Recently we were returning from dropping his brother at school.

‘Mum, where do chicken come from?’

‘Chickens hatch from eggs, sweetie.’

‘Oh.’

I got him buckled into his carseat and he said, ‘love you, Mum.’

‘I love you too, gorgeous.’

We drove towards home and talked about things we saw along the way. About 5 minutes later he asked in a puzzled voice, ‘Mum, where do egg come from?’

‘From chickens, buddy.’

This produced a quizzical look as it should. Now I don’t know about you but I found it difficult to go anywhere from there. I wasn’t prepared to have a discussion based on the findings of Aristotle nor am I a Science major. Noah’s Ark came to mind but I dismissed that instantly as well. Causality or circular cause and consequence are a little beyond his grasp at present.

Then we moved onto other questions of a similar nature. We had the seed/tree discussion as well as numerous animal examples. I must admit I was a teeny bit impressed with his ability to work out that my answers didn’t make sense. My eldest never went through this phase. I’m not sure if he is just the accepting type, has never pondered such a question or is a wise old soul who has it all sussed.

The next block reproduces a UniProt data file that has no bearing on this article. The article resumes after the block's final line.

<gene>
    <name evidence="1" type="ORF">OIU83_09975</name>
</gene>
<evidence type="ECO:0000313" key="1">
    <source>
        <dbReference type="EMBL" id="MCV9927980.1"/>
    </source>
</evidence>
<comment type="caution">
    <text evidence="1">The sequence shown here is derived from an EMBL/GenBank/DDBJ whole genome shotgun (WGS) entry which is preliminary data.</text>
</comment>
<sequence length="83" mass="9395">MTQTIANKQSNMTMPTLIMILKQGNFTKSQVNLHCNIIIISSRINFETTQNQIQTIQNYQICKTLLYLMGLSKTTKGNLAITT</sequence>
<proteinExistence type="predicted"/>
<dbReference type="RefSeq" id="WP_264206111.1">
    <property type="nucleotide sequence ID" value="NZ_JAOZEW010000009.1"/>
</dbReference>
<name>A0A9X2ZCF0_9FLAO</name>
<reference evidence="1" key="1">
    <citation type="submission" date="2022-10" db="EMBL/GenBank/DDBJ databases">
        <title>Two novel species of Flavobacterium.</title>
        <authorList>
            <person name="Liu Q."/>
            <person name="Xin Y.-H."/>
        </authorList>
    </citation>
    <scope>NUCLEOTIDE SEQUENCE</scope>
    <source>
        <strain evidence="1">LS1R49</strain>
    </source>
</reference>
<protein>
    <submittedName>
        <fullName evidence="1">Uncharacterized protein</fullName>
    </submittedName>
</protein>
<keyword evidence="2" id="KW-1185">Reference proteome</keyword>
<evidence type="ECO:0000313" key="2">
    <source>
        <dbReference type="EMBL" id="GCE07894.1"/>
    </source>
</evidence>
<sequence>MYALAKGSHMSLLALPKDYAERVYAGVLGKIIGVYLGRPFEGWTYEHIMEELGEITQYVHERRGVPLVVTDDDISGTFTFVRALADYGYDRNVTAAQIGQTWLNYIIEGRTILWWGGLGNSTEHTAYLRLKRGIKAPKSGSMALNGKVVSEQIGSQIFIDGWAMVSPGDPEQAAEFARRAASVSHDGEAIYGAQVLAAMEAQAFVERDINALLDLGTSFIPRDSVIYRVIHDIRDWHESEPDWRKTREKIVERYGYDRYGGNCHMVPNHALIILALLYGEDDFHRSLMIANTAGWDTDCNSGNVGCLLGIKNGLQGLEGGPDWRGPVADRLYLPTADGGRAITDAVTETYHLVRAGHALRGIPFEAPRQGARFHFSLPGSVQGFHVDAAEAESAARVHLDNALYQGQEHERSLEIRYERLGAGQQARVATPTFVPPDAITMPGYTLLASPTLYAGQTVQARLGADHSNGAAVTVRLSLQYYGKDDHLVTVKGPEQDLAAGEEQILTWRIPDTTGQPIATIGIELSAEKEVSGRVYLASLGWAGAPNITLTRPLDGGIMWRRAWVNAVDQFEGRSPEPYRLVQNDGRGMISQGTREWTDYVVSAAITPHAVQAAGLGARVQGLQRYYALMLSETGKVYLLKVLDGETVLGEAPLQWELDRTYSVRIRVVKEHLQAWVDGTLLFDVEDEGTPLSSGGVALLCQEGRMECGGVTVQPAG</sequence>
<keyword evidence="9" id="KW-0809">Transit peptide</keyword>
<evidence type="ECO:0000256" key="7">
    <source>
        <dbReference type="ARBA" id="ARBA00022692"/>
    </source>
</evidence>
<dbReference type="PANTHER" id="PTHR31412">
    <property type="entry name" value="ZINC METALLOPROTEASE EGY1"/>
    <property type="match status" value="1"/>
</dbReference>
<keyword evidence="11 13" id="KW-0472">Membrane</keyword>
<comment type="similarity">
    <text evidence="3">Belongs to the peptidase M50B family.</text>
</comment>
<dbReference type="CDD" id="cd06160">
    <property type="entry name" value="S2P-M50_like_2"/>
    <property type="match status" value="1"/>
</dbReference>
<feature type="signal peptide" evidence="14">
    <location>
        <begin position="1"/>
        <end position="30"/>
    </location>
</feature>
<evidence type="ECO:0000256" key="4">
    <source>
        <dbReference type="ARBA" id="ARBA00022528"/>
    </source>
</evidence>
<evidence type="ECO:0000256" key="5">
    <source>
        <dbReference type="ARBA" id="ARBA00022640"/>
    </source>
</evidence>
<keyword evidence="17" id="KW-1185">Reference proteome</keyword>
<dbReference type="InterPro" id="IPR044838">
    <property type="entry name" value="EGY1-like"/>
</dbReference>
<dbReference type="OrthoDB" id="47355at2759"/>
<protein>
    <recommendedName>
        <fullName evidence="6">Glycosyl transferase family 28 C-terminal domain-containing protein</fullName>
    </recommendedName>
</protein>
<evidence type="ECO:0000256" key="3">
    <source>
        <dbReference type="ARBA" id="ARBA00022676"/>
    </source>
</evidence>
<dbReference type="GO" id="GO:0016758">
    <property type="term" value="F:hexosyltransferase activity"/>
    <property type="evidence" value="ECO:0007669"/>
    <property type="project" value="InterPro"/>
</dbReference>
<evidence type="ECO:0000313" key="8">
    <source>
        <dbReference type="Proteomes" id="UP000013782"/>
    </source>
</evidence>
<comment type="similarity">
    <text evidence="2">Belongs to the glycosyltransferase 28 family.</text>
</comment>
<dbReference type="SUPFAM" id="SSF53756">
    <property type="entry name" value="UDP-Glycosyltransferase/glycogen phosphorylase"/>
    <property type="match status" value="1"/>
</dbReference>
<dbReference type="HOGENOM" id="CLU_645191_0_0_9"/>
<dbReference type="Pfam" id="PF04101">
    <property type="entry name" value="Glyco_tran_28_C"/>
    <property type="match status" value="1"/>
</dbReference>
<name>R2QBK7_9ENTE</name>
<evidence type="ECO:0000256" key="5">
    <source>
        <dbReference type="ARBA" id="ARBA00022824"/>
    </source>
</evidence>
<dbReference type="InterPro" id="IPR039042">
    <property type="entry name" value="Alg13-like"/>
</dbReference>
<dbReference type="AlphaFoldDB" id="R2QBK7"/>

foghorn chicken hawk My two chickens are quite different and share a relationship not dissimilar to Foghorn Leghorn and Chicken Hawk. It’s a love/hate deal. I’ve watched my big school fella use a whole henhouse of patience and caring with his younger brother many times over. I’ve also seen him throw his hands in the air in disbelief.  Most of the time they are pals but, like any siblings, there’s those times when big and little don’t see eye to eye. Little wants to get his point across while big just thinks he’s a pesky pain in the rear.

While I ponder the ‘which came first, the chicken or the egg’ dilemma, I’m going to head back to the roost and peck at some eggs of the chocolate variety.

Happy Easter to all!

Love my evolving chickadee.

Images from: here and here.